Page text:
One of the most difficult parts of selling domains is simply deciding when to do it. In an ideal world, you would want to snatch up a domain immediately prior to a high-growth period, park it to generate revenue, and then sell it before growth slows down. However, the price growth of domains is often very difficult-if not impossible-to predict.
For this reason, deciding when to sell often will have a lot to do with your domain portfolio, rather than growth considerations. For instance, if you purchase a large block of domains in a particular niche, and they have experienced low price growth over the course of 8 months, then you may decide to put them up for auction, so that you can avoid paying to re-register all of them.
Overall, your choice of what to sell and when to sell it should depend on both portfolio and growth considerations.
How To Create Your Site Listing
One of the most difficult parts of the selling process is creating your site listing. Of course, the best strategy for doing this will depend on the marketplace in which you decide to sell.
At a minimum, your post should include the following things (if allowable):
1. Traffic and sales documentation.
2. Screenshots of the Alexa rating, DMOZ status, Archive.org status.
3. A screenshot of the number of Google-indexed inbound links that are pointing at the domain.
4. A description of why the site is valuable; and why you believe it will continue to grow in value over the course of the year.
5. A professional appraisal (for sites worth over $500).
If you include all of this information in your site description, you will remove all of the uncertainty on the buyer’s side; and give yourself a much better chance to make a large profit off of the sale.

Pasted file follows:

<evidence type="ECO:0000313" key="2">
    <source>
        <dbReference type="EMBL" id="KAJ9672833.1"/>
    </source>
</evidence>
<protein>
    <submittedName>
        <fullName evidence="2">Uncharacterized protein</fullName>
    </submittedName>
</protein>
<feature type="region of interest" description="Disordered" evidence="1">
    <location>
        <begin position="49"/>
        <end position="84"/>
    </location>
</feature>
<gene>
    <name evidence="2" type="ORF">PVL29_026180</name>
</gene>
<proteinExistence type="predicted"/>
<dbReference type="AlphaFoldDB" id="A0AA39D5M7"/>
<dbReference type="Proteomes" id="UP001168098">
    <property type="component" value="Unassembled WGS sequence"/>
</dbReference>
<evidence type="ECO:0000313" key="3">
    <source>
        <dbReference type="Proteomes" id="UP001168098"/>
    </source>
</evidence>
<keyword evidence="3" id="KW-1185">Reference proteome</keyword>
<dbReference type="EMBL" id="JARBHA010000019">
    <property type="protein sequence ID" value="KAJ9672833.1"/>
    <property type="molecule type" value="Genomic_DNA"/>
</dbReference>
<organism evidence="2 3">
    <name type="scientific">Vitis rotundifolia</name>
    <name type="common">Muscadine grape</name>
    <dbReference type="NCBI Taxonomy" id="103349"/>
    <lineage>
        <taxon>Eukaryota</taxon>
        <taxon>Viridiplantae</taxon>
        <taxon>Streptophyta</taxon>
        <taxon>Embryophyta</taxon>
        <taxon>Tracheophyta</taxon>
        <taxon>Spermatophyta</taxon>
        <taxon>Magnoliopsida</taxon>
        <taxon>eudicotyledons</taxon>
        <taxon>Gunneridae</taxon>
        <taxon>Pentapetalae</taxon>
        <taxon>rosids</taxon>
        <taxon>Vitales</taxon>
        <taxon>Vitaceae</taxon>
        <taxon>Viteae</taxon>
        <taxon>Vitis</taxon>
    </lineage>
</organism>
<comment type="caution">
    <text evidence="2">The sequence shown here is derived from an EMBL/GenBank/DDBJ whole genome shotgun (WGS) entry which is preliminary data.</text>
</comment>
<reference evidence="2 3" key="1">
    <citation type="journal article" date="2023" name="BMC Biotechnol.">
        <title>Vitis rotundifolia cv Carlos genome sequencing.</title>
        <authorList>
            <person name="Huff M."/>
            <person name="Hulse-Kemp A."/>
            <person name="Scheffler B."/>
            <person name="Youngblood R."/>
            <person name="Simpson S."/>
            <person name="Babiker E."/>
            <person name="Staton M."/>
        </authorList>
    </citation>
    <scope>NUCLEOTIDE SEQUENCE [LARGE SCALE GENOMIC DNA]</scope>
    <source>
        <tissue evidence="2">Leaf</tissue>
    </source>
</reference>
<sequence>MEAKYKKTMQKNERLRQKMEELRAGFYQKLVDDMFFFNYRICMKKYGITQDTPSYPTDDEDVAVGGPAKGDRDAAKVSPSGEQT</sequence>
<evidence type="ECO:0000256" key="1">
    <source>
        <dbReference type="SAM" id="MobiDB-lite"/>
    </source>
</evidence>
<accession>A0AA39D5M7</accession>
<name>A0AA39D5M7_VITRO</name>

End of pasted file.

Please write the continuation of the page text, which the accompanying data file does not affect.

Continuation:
When it comes do domain sales, there are roughly three different approaches you could adopt-and each depends on the price of the domain being sold:
Type #1: Low-Priced Domains
For low-priced domains that you purchased from the primary market for $10, there are two things to keep in mind. The first is that you should consider selling domains that are experiencing weak price growth in bulk; and you should do so several months before they are set to expire. This will help you to a) avoid the re-registration fees; and b) allow you to re-coup at least some of the original registration fee.
Type #2: Mid-Priced Domains
For mid-priced domains (which you probably purchased in the secondary market), you should consider listing them in a low-cost marketplace several months after you acquire them. This will work especially well in marketplaces that permit hidden reserve prices.
Listing them in this way allows you to feel out the market for your domain. You can see whether there is any serious price growth; or whether there is virtually no difference. Additionally, if you get a strong enough bite, you can sell the domain immediately.
Type #3: High-Priced Domains
These are typically.com domains that contain one or two words; or consist only of an acronym. They can cost anywhere form $500 to tens of thousands of dollars. When you sell a domain like this, you have to include a high reserve price; and purchase an expensive domain appraisal.
Additionally, you should move very slowly through the process. Take time to put the domain up for auctions several times if needed, but avoid selling it hastily and before you can get a strong feel on its market price.